Those most intimately involved see some silver lining in the clouds of smoke and disaster. Thomas said the 1886 structure was in need of extensive repair and that the parish had been in talks about what changes might be made to the interior. “We hated to see our old home go,” Thomas said, “but very quickly we knew we … needed to move forward, and that is what we did. … We can’t help but wonder if God made all the remodeling and repair decisions for us.”
Thomas said she and others in the parish acknowledge the disaster but do not let it define them, choosing to look into the future.
Firefighter Mimi Wismer said in her interview with the News-Sentinel: “It was neat to see it rebuilt. Everyone … chipped in and helped do that. … Sometimes after the destruction of something, as sad as that is, it is neat to see the community coming together to rebuild. … I think in the ashes of that, we come together, and I think that is pretty cool.”
St. Mary Parishioners Reflect on Past, Future
It’s been 30 years since St. Mary Mother of God Catholic Church in Fort Wayne burned to the ground. Years later, the community continues to commemorate the event and remains committed to the parish community.
St. Mary parishioner Sue Jehl witnessed the blaze on September 2, 1993.
“I was coming home from work driving toward downtown when I saw the smoke rising above the city and wondered what was on fire,” she told Today’s Catholic. “It soon became clear that it was my beloved St. Mary’s Church.”
For Jehl, the fire had a profound impact.
“Words can’t express how heartbreaking it was to see the place you called your faith home destroyed by fire,” she said.
In commemoration of the 30th anniversary, a special prayer was written encouraging the community to reflect on the event. The prayer acknowledges Mary as the patron of the parish and her impact on its efforts. It also prays for the parish and their mission.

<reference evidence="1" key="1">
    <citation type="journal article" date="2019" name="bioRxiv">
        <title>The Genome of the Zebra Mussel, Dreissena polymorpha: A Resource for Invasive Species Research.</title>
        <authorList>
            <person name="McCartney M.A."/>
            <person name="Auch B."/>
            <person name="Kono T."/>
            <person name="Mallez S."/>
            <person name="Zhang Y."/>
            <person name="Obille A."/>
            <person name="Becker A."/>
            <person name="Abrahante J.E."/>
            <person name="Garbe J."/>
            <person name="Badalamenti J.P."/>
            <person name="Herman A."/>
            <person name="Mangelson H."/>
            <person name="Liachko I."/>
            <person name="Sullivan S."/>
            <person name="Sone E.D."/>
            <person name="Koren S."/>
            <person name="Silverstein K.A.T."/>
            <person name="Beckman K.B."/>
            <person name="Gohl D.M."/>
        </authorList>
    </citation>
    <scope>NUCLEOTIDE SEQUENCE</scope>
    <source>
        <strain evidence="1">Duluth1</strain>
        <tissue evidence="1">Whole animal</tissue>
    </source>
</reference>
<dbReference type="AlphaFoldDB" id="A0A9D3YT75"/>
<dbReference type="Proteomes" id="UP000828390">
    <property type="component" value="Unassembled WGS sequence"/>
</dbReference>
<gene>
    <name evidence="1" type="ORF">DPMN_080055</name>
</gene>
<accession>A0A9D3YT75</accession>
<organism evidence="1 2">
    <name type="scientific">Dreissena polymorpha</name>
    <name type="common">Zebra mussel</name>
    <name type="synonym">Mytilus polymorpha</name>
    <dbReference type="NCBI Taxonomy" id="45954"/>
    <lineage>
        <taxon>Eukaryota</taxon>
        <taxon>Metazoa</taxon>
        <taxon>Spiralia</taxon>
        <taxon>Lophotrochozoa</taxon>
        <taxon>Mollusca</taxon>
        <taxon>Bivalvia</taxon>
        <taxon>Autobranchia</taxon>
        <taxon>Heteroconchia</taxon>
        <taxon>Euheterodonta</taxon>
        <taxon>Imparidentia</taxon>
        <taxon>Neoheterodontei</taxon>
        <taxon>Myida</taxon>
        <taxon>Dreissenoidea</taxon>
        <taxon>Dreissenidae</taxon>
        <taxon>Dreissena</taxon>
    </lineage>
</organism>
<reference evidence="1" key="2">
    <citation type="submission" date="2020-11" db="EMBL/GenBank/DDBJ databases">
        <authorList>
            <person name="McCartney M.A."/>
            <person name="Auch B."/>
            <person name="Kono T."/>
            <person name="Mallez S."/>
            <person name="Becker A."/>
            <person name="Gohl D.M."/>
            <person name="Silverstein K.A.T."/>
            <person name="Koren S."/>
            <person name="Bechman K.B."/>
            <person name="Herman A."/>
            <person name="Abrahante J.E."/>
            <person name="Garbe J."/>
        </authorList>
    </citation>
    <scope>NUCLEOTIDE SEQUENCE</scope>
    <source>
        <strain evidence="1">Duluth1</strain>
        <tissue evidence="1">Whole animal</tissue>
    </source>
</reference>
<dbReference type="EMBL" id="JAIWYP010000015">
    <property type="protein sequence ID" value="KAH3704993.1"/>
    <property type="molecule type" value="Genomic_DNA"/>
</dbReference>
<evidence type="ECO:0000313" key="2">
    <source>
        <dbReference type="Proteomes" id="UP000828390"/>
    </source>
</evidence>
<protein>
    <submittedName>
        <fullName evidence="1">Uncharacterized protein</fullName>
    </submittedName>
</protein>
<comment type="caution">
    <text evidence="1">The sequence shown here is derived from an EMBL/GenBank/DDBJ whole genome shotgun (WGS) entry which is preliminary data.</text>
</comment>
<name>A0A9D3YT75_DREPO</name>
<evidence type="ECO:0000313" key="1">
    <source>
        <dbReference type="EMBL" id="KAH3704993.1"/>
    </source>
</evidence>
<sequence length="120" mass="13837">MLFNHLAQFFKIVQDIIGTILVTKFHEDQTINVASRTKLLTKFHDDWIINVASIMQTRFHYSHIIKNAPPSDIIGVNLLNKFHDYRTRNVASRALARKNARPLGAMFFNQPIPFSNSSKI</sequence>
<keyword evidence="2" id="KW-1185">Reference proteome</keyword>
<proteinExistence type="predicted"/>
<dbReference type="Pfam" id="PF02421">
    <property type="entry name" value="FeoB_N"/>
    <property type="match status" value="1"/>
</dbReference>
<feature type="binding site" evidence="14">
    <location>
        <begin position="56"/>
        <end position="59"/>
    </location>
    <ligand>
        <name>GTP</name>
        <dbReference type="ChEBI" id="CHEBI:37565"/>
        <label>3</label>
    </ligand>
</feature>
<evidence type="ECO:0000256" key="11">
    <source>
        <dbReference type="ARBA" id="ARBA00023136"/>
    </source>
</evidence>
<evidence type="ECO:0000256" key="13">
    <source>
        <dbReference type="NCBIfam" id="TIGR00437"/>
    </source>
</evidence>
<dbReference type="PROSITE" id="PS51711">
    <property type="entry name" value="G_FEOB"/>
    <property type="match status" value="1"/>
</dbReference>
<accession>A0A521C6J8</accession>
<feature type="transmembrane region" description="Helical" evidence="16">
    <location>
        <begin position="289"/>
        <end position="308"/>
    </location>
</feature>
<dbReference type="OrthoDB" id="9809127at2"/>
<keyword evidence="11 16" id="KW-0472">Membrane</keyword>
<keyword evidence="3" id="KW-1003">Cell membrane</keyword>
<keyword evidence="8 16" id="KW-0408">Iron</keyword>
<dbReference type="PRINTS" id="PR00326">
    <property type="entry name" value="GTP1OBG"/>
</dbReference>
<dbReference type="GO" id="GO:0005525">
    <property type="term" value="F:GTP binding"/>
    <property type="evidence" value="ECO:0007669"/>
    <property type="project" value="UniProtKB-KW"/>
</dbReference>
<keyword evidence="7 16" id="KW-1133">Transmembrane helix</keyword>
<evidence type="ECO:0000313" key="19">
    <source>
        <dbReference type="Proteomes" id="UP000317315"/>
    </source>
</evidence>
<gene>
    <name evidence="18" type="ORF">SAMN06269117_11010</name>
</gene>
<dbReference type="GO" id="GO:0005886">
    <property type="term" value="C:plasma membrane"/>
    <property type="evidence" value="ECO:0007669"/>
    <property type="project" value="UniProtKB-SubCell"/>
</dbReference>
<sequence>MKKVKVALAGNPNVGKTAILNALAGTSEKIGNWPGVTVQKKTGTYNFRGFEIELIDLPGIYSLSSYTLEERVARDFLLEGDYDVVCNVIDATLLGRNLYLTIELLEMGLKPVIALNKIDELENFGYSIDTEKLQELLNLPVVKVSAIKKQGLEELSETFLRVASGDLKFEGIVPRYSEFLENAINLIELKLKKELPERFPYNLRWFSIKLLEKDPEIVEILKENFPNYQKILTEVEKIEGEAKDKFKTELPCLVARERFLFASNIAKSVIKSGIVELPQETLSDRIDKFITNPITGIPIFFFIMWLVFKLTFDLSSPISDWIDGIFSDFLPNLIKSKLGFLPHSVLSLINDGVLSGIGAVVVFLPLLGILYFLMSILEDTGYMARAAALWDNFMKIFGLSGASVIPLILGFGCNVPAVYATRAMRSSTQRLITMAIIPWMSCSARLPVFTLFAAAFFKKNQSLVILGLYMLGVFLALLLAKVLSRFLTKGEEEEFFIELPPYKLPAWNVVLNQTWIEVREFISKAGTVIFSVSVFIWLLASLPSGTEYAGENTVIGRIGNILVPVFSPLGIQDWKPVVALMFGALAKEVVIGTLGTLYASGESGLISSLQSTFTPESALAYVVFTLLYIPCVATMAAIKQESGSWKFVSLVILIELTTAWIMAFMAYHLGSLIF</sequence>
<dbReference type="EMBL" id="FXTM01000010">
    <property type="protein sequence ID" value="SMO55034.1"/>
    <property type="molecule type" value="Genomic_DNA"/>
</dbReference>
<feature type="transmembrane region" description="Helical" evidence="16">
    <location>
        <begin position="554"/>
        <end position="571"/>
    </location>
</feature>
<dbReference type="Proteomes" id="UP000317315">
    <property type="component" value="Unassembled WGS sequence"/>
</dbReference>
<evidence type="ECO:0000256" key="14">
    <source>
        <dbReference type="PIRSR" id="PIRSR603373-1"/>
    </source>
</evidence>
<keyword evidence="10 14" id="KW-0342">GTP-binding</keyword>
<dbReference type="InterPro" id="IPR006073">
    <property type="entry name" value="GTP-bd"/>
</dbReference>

“As our 30th anniversary commemoration prayer notes, ‘Like our ancestors, we are sent forth to live our faith in this world, in this time, and in this place, holding fast to that which is good,’” said Andrea Thomas, a St. Mary parishioner who has completed extensive research on the fire event and the general history of the church.
Like tragedies often do, the fire three decades ago has facilitated further faith among its members and brought the community closer together.
“St. Mary’s has a 175-year history of worship and service, and even though there have been difficult times, like the fire, our shared faith has led us rather quickly to stop cherishing the hurt,” Thomas said.
Even in the fire’s immediate aftermath, the parish community quickly came together.
“On [the Sunday after the fire] we held Mass in the parking lot, and I knew from the love that was on display there that our church was not destroyed and another structure would rise from the ashes,” Jehl said.
And while reflecting is important, the parish understands that it must continue to act. Both the immediate parish community and those who rely on the parish’s soup kitchen have continued to grow and thrive.
Thomas said: “There are liturgies and sacraments to be celebrated, soup to be made, and people to care for.”
– Claire Kenney